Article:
Lighting Up With Chemistry, 1823-Style

With our mass-produced butane lighters and matches made in the billions, fire is never more than a flick of the finger away these days. But starting a fire 200 years ago? That’s a different story.

One method we’d never heard of was Döbereiner’s lamp, an 1823 invention by German chemist Johann Wolfgang Döbereiner. At first glance, the device seems a little sketchy, what with a tank of sulfuric acid and a piece of zinc to create a stream of hydrogen gas ignited by a platinum catalyst. But as [Marb’s Lab] shows with the recreation in the video below, while it’s not exactly as pocket-friendly as a Zippo, the device actually has some inherent safety features.

[Marb]’s version is built mainly from laboratory glassware, with a beaker of dilute sulfuric acid — “Add acid to water, like you ought-er!” — bathing a chunk of zinc on a fixed support. An inverted glass funnel acts as a gas collector, which feeds the hydrogen gas to a nozzle through a pinch valve. The hydrogen gas never mixes with oxygen — that would be bad — and the production of gas stops once the gas displaces the sulfuric acid below the level of the zinc pellet. It’s a clever self-limiting feature that probably contributed to the commercial success of the invention back in the day.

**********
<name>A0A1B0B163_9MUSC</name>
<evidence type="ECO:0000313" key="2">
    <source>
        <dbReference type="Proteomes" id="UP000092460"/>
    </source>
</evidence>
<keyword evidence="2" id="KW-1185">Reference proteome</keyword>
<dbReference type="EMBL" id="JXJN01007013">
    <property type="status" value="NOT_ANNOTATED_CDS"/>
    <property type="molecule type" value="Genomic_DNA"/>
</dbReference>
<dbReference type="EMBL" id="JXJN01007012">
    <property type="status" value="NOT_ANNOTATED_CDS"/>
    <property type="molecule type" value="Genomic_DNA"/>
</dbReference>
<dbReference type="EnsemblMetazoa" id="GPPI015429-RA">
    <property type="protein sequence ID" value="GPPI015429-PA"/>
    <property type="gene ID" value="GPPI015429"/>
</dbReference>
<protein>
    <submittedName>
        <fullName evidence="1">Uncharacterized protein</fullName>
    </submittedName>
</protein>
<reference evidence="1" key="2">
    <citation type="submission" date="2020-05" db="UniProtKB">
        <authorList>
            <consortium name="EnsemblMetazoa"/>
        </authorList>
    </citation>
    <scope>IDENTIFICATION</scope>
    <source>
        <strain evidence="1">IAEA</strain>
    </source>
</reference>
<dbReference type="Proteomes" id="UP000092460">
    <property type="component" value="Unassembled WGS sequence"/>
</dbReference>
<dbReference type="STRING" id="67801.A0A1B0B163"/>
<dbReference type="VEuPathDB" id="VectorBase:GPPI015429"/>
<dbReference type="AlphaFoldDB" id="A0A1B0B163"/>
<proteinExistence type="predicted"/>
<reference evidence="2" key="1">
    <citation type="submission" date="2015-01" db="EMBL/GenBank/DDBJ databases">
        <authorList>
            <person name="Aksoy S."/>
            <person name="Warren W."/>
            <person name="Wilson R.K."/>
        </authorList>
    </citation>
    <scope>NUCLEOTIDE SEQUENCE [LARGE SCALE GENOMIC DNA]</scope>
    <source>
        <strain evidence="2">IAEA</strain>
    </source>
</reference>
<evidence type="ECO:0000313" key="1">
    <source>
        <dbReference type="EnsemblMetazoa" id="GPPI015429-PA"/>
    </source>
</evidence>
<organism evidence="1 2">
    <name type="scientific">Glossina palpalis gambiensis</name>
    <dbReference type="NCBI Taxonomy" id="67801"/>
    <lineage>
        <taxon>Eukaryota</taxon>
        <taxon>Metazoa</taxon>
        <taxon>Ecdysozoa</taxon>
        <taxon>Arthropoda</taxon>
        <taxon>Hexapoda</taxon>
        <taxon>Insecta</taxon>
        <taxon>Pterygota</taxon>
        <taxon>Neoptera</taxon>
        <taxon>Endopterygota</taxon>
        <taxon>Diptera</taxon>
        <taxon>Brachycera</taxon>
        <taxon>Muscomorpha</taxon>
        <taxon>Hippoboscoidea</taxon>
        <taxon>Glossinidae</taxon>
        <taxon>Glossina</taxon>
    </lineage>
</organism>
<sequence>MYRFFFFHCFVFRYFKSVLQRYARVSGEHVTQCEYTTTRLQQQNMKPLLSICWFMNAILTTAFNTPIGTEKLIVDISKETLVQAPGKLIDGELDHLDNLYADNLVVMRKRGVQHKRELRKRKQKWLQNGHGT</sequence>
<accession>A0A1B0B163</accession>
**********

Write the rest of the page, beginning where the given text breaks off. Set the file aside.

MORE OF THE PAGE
To produce a flame, Döbereiner originally used a platinum sponge, which catalyzed the reaction between hydrogen and oxygen in the air; the heat produced by the reaction was enough to ignite the mixture and produce an open flame. [Marb] couldn’t come up with enough of the precious metal, so instead harvested the catalyst from a lighter fluid-fueled hand warmer. The catalyst wasn’t quite enough to generate an open flame, but it glowed pretty brightly, and would be more than enough to start a fire.

Hats off to [Marb] for the great lesson is chemical ingenuity and history. We’ve seen similar old-school catalytic lighters before, too.

Thanks to [M. Bindhammer] for the tip.

9 thoughts on “Lighting Up With Chemistry, 1823-Style

    1. Back then opium or hashish just might have been in a wealthy gentleman’s smoking room along with the new tech and other wonders of the age.
      No smell like a Lucifer (1836 the first match) and once set it’s regulating it’s output.
      Turn knob convenience.
      No burning stick to put out whilst enjoying your pipe or getting candle wax on it.

  1. I wouldn’t want to leave the one shown in the video going for a long time. Why? Because of how the zinc support is made. A bit of stretch was done to neck it down to the size of hole drilled in the zinc piece. But there’s a length of straight support beneath the zinc.

    Think about what would happen once the acid decomposes enough of the zinc to enlarge the center hole. *plop* Down it goes into the acid where the hydrogen can then go outside the funnel.

    Doesn’t matter that it’s a demonstration device not meant for long term use. Repeated short term demonstrations would eventually erode the hole too much. Something acid proof should be added to the support so the zinc can’t fall down until it would be all gone.

    If this was a commercially produced science class product, it would eventually be recalled after causing a few explosions.

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